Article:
King's Quay Creek
Not for navigation
About 5 years ago Practical Boat Owner published an article on secret (little used) anchorages around the Solent and one that was featured was Kings Quay. This lies between Wootton Creek and Cowes on the Isle of Wight and looked very appealing, a pool a couple of hundred metres inland surrounded by trees.
It was only accessible at high tide via a rather winding entrance channel and landing wasn’t permitted.
The year after the article was published I tried the entrance on a rising tide and got most of the way in when I discovered that the actual entrance to the pool was blocked by scaffold poles, (see photo).
The channel is narrow and my Macwester Wight at 10 metres was almost that width so I got a few chips out of the keel and the prop had a lump out of it too, (the channel is gravel).
I tried ringing the IOW Council, Harbour Masters and a few others finally speaking to Gus Lewis at the RYA who was really helpful and sympathetic and he did some research but was somewhat ‘stonewalled’.
I believe the land surrounding the inland bay is privately owned but the route in is controlled by English Nature and is for bird nesting and there are signs up saying ‘no landing’. Apparently they told him that if he could find out who put the obstruction up, they could get it taken down, hardly fair, try putting up an obstruction in any other harbour and see how long it stays there!
It seems to me that it’s a navigable tidal water way and as such should be free to use and anchoring in the pool should be OK as long as you don’t land.
This seems to be another of our freedoms taken away, if it was a blocked public footpath there are ways of complaining and getting it re-opened but I don’t know the process in this case.
If anyone has any information about this or can help, please volunteer, it would be a really nice anchorage on a warm summer night.
Editors Note: If you have any information relating to this blockage of flowing tidal water, please contact the site and we'll pass it on. As far as we're aware everyone has the right to access tidal waters and no one has the right to obstruct this.
UPDATE..from member Macboatmaster:
I am hesitant to contradict you, but there is as far as I know only an absolute right of navigation in tidal waters where the bed of the tidal water is either owned by the Crown or a declared navigable river or channel.
The creek in question was declared a site of Special Scientific Interest in 2011.
In addition to the MCZs, which have been recommended for most of the Island Coast, there are six small Reference Areas in which anchoring, fishing, dumping, the removal of living animals, seaweed and the like, would be forbidden. The recommended ‘Reference Areas’ around the coastal areas of the Island are at Alum Bay, Newtown Creek, Kings Quay QUOTE
I am surprised that the IOW Council had no knowledge as it is well documented that a barrier has been erected to prevent marine craft entering - following its designation as a PDZ and SSSI.
The Creek from the MLWM is privately owned and there is therefore no absolute right of navigation.
Page 120 refers
FURTHER UPDATE August 2018:
Sir or Madam,
I read your article on Kings Quay Creek with interest. It refers to the temporary scaffolding construction that has been placed along the river inside the creek, intended to obstruct craft.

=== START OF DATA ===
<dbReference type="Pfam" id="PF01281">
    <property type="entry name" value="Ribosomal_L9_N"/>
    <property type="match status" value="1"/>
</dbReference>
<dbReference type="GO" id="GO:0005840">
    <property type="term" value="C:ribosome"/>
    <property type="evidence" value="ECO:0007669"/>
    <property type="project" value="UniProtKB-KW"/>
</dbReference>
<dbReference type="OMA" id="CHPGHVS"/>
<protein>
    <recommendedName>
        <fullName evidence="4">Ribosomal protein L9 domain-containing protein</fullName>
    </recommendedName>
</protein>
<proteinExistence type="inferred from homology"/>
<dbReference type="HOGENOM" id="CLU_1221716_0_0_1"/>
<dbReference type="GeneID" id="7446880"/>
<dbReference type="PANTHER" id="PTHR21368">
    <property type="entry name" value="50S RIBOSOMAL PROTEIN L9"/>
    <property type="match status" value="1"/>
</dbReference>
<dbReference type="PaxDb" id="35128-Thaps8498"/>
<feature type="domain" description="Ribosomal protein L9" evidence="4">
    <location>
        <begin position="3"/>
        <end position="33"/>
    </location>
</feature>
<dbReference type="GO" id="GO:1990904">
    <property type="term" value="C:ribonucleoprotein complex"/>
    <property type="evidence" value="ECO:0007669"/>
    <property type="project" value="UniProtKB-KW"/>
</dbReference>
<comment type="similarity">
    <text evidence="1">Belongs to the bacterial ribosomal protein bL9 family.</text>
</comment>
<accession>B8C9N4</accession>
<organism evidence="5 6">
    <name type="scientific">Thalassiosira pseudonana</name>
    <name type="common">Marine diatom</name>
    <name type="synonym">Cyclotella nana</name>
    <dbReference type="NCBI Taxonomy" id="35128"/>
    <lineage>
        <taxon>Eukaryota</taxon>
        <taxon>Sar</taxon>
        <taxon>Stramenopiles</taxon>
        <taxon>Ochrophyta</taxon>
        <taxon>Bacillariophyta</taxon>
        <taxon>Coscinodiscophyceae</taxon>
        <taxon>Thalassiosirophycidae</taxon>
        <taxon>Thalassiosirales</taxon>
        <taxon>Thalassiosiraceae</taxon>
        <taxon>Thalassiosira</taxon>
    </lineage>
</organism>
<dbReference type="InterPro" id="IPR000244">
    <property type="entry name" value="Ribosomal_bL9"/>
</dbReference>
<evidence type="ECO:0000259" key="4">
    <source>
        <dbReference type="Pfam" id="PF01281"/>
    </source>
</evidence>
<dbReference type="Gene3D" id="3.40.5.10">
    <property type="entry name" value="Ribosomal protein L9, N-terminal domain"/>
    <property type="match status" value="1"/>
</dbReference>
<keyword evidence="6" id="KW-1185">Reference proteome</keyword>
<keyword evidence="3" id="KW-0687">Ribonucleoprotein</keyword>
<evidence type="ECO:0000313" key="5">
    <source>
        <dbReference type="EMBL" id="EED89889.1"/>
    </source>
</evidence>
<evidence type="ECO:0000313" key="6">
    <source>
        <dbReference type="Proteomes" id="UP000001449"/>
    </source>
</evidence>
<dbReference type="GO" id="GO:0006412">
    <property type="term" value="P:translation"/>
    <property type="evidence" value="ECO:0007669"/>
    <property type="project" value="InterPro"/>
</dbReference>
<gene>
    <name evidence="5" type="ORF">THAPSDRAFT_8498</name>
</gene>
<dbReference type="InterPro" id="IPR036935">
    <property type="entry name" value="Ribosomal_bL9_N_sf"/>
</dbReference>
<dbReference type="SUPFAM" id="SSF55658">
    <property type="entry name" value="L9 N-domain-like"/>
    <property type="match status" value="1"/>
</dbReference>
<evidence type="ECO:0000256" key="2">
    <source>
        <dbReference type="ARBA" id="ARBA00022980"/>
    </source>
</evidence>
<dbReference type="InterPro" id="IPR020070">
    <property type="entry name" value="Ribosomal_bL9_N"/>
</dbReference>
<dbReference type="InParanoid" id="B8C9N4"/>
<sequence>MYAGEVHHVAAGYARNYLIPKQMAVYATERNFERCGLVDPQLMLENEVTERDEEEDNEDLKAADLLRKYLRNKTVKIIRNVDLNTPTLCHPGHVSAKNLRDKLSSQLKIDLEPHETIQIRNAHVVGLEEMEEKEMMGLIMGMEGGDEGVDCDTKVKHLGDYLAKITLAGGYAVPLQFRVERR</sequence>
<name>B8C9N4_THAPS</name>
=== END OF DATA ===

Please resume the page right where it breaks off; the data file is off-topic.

Your contributor Keith Calton is right that navigation in tidal waterways is a public right. Full stop. This is established since Magna Carta and could only be restricted by statute. No such statute has been passed by Parliament.
The response above is a bit misleading. First, he writes 'there is as far as I know only an absolute right of navigation in tidal waters where the bed of the tidal water is either owned by the Crown or a declared navigable river or channel'. This is just plan incorrect.
Secondly it is mentioned that King's Quay Creek is a Site of Special Scientific Interest and also having been proposed as a MCZ. Neither of these is relevant to the right of navigation, which still exists there. Nor does the fact that the surrounding land is private affect the right of navigation in the creek: only the right to land there.
Under our Common Law, you just can’t restrict the rights of the citizen. The barrier is an obstruction of a publicly navigable river, and such an obstruction is a public nuisance at common law.
Some details are under navigation in tidal rivers here: http://nabo.org.uk/files/members/right_of_nav.pdf
with more depth here: http://www.riveraccessforall.co.uk/docs/totally_compelling_evidence.pdf
With respect to the obstruction of land-based rights of way, The law permits you to remove enough of an obstruction for you to pass if you can reasonably do so (although you should ensure the safety of livestock) and to go round the obstruction on land in the same ownership. I am not a lawyer, but I’m prepared to bet that the same remedy directly by the citizen is available with respect to the right of tidal navigation.
Update 15th April 2019
"Regarding Kings Quay Creek; having today 15.04.2019 spoken with a local resident it appears that a local landowner has been obstructive for a number of years in deterring lawful access to the tidal waters, thus the unlawful erection of the barrier. The creek is bordered by different landowners, it is only one in particular the has taken it upon themselves to erect this barrier. The law is quite clear regarding tidal waters as so correctly stated by Christopher Barker.
British Canoeing Member
Isle of Wight"
Update August 2020
"Further to my report 15th April 2019 I note that a new barrier of wooden post and rail fencing has been erected across the entrance to Kings Quay Creek. Notice to remove the barrier as a public nuisance has now been given and attached to the barrier."